Seasonal Fruits And Vegetables

Following the rhythm of the seasons is a four-fold guarantee: freshness, taste, the variety over the months and products that have not crossed the world by plane to appear on your plate. Not to mention an ancient biorhythm: we have only been eating for a few decades without being influenced by the seasons, but our genes remember and thank you for this return to our origins!

Spring: Cleaning

It’s ‘spring cleaning’ time! Emerging from a winter when the body is often overloaded, you must regenerate and cleanse your body. It’s time to increase your intake of fruit and vegetables. Artichoke, black radish, fresh onions are good for cleansing the body.

There is a wide choice of vegetables around at this time of year, so choose firm and colourful vegetables, organic, if possible. Avoid vegetables that are too polished to be real and those in a plastic bag. From celery, watercress, mandarin and avocado in April to asparagus, aubergine, cherry and raspberry in June, each month has its discoveries and its pleasures.

Summer: Hydration

In summer, we must stay hydrated, both drinking and ‘eating’ water through our diets. It’s lucky then that cucumbers, courgettes and tomatoes arrive on the shelves in summer. Make your own fruit and vegetable juices or gazpacho (cold tomato and cucumber soup). Apricots, strawberries, peaches, gooseberries, plums, blackberries come into season one after the other, there’s no time to get bored before another fruit is finally ripe!

Summer is also a time for salads, ratatouille and fresh tomato coulis. We eat lighter, we appreciate products ‘as they come’. Fish, fresh cheeses, cold chicken perfectly accompany these deliciously simple cravings.

Autumn: Preparation

The body prepares itself spontaneously and naturally in autumn for the rigours of winter and the short days. It ’craves’ carbohydrates and vegetable fats, but this is not a reason to listen to it!

Some fruits arrive late in the season: quince, walnuts and hazelnuts, damsons, figs, apples and pears. As regards vegetables, the cabbage season starts (recommended for the prostate!), marrow and pumpkins. Do not hesitate to eat cleansing foods (radishes, celery, artichokes), to prepare yourself for the richer winter foods. Think about adding mushrooms into your diet!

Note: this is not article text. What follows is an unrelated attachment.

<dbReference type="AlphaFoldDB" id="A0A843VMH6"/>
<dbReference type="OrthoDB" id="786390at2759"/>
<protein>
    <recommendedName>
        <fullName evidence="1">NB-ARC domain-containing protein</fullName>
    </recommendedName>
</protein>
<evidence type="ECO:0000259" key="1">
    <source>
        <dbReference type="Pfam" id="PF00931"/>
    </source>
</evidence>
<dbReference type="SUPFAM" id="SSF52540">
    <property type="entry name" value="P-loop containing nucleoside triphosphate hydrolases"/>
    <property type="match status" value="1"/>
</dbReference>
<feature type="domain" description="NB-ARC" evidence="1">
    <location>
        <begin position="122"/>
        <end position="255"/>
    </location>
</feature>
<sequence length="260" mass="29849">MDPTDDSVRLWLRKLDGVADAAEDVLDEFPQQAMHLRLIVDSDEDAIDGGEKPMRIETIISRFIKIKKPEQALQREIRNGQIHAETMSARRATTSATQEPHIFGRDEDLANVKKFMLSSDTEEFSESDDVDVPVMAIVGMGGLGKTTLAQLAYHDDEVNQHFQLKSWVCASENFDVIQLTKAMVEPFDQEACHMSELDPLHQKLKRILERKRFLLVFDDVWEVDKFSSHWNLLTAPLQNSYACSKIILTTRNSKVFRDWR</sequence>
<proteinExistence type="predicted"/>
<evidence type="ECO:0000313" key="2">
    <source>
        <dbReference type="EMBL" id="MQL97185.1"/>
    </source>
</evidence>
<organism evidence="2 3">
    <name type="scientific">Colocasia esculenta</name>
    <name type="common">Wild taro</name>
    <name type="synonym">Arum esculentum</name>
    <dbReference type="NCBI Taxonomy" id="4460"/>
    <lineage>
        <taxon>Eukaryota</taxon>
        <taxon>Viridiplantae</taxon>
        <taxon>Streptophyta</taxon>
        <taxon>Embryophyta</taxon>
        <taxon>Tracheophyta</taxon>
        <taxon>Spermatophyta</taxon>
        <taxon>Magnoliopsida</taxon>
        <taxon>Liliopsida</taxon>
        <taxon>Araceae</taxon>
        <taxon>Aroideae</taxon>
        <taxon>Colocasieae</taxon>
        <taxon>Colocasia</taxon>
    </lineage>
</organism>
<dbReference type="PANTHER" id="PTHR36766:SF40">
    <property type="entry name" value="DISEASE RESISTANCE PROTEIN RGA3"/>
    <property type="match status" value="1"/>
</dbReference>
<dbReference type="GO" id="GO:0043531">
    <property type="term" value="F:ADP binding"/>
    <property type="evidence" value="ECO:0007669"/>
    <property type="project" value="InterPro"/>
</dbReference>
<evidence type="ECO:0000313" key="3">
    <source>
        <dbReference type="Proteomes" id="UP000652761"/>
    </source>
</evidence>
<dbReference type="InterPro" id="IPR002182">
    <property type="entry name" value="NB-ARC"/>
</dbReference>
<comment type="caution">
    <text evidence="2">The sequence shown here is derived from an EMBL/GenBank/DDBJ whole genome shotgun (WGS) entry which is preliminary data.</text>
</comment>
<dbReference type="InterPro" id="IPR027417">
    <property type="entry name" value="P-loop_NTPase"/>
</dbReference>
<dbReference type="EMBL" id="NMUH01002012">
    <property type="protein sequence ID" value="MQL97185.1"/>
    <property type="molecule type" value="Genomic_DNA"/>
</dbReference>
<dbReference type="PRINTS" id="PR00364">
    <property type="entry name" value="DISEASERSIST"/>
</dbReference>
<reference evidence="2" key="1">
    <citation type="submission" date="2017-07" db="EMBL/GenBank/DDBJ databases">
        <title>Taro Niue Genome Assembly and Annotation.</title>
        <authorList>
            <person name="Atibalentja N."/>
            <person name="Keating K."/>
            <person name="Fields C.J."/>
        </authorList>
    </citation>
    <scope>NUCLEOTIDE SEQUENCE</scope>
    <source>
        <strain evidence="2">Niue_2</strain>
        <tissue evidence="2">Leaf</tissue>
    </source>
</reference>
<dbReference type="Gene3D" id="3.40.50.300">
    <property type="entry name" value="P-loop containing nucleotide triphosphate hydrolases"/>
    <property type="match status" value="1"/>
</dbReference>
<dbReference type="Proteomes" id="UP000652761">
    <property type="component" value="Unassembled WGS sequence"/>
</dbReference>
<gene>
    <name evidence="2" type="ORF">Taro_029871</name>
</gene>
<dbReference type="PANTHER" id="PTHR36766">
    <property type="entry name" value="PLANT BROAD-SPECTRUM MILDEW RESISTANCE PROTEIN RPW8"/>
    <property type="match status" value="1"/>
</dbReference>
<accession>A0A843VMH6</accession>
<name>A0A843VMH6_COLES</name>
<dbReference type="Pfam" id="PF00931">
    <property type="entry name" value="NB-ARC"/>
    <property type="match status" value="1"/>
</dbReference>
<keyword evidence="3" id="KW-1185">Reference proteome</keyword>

Winter: Moderation

In winter, you want hot food: soups, casseroles, and starches. Overuse the first, enjoy the second reasonably, and vary the third (rice, pasta, dried beans, and potatoes). Beetroot, turnips, leeks, onions, carrots, parsnips, potatoes: it is the season of ‘root vegetables’ and stews!

Apples, pears, oranges and oily foods (walnuts, hazelnuts) are with you all winter. And then a mango or guava (excellent for the prostate!) is allowed from time to time.

Hints And Tips

Good For You! 

An apple washed with its skin, a banana, a pear, two or three tangerines, plums, or apricots are all good for you. If you want a change and do not have a very sweet tooth try a potato cooked with a little coarse salt or cooked egg white instead of that usual piece of sausage.

Get the Right Cooking Equipment

To better follow the advice given by Feel+, invest in the right cooking equipment such as a non-stick frying pan and an oil spray, which will allow you to cook with minimal fat. Also invest in a pressure cooker that will allow you to control the cooking temperature (many vegetables lose all their nutrients if cooked above 100°C). Invest in good knives for de-fatting meat and slicing vegetables, and a potato masher to avoid flaky potatoes!

Ratatouille

Ratatouille is a classic summer dish but can be eaten all year round. It is good hot or cold and gets better the more it is reheated, so cook a good amount! There are two schools of thought on how best to prepare it: first, is where the vegetables and juices are mixed to cook gently, and second, crispy, where aubergines, courgettes and tomatoes are separately cooked and mixed at the last moment. Whichever method you choose, start with the vegetables that are hardest to cook first: onions and peppers, then garlic, aubergine, courgettes and finally tomatoes. Do not forget to add in herbs such as laurel, thyme and rosemary! 

Cabbages And Other ‘Friends’ Of The Prostate

All fruits and vegetables are recommended in large quantities, but some contain antioxidants especially recommended for the prevention of prostate cancer. There are surely some that you like from the examples below:

  • Tomatoes (especially cooked), watermelon and pink grapefruit for lycopene.
  • Cabbages and other cruciferous vegetables (white, red, Brussels sprouts, cauliflower, broccoli) for sulphoraphanes
  • Garlic, onions, shallots and leeks for selenium.

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